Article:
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Home arrow News arrow Local News arrow Water-soaked county records restored

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Water-soaked county records restored


Restored record books have a more durable hard cover, as with the blue book shown above. Tami Green, Baker County clerk, said some of the ancient pages were laminated for better preservation. (Baker City Herald/S. John Collins)
By TERRI HARBER
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Another major cleanup chore related to last year’s Baker County Courthouse flood was completed recently with the restoration of nearly 100 record books.

The bound records were soaked when sub-freezing temperatures caused a plumbing system failure at the Courthouse over the 2010 Thanksgiving weekend. Water cascaded down three floors of the building and affected the Circuit Court, Assessor’s Office, and planning and water departments significantly.

Inches of water accumulated on the floor in some sections of the basement. This is where many of the county’s historic records are kept.

Some of the documents affected by the flood harked back to the 1880s, said Tami Green, Baker County clerk.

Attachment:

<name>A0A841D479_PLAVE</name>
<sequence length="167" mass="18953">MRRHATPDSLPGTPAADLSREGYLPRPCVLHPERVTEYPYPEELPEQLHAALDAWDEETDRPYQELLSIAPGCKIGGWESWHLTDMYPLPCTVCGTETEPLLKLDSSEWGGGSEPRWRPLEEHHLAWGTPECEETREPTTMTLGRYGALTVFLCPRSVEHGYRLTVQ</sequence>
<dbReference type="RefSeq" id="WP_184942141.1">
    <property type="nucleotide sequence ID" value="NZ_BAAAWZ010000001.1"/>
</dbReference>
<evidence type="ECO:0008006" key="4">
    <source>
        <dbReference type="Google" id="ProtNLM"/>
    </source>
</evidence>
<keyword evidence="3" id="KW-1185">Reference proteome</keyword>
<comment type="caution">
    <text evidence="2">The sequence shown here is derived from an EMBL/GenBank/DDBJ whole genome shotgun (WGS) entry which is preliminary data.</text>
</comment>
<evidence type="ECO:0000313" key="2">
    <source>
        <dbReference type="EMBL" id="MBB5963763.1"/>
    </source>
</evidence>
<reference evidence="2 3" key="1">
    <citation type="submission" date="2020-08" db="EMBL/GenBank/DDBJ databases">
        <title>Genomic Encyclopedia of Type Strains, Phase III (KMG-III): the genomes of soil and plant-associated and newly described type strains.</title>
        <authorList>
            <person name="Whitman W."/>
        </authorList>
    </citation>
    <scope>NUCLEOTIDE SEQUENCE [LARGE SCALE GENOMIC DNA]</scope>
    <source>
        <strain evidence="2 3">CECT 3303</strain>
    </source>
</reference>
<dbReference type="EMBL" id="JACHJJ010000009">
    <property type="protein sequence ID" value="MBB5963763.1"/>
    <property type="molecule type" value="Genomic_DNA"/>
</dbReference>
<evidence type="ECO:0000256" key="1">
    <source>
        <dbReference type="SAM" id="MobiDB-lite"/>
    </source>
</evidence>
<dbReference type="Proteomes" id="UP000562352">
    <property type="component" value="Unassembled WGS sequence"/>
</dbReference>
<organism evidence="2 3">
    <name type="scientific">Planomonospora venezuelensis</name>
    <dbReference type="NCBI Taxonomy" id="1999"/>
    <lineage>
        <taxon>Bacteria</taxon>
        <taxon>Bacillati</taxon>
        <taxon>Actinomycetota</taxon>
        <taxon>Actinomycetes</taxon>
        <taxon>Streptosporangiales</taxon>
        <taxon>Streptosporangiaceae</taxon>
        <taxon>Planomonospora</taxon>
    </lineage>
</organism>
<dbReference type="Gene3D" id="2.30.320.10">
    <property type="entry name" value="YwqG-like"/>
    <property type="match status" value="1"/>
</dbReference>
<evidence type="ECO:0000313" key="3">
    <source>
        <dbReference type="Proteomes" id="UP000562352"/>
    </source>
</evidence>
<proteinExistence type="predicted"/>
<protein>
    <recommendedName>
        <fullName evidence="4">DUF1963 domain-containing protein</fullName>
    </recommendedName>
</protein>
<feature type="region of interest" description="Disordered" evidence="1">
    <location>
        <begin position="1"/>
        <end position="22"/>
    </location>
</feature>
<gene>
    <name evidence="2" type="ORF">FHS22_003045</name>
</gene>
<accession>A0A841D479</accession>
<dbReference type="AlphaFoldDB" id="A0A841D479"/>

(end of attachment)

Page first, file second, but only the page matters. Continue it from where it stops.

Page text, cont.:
Portions of the county’s probate journals, Justice Court dockets, tax warrants, and lot and mortgage information were just some of the documents drenched.

A jail roster from 1902 and an election poll book from 1908 were some of the earlier pieces soaked.

“It (affected) 10 percent of our records,” Green said. “Now they are restored to better-than-original condition.”

A dehumidifier was added to the records vault when the building was cleaned up and repaired.

This will slow deterioration because moisture—as well as heat—is bad for books and other papers, according to document preservation experts and virtually anyone else who spends time working with historic documents.

Cost to restore the books was about $74,000.

The records kept by the county aren’t important just because they are historic documents.

The information contained in the books helps the county and its residents assess and attempt to remedy current problems. They can view deeds, tax rolls, probates and slew of other documents.

Local historian Gary Dielman described the documents as “priceless.”

While it’s easier to get at newspapers, serious researchers often need to see county documents as well to do an adequate job, he said.

When decisions need to be made about roads and whether to allow them to be closed, for example, the county needs to see the history of use, access and ownership.

Hand-drawn descriptions by surveyors who assessed a location decades ago can answer many questions, Dielman said.

“Those records go way, way back,” he said.

In Baker County, large bound record books gave way to microfiche starting in 1965, Green said.

 

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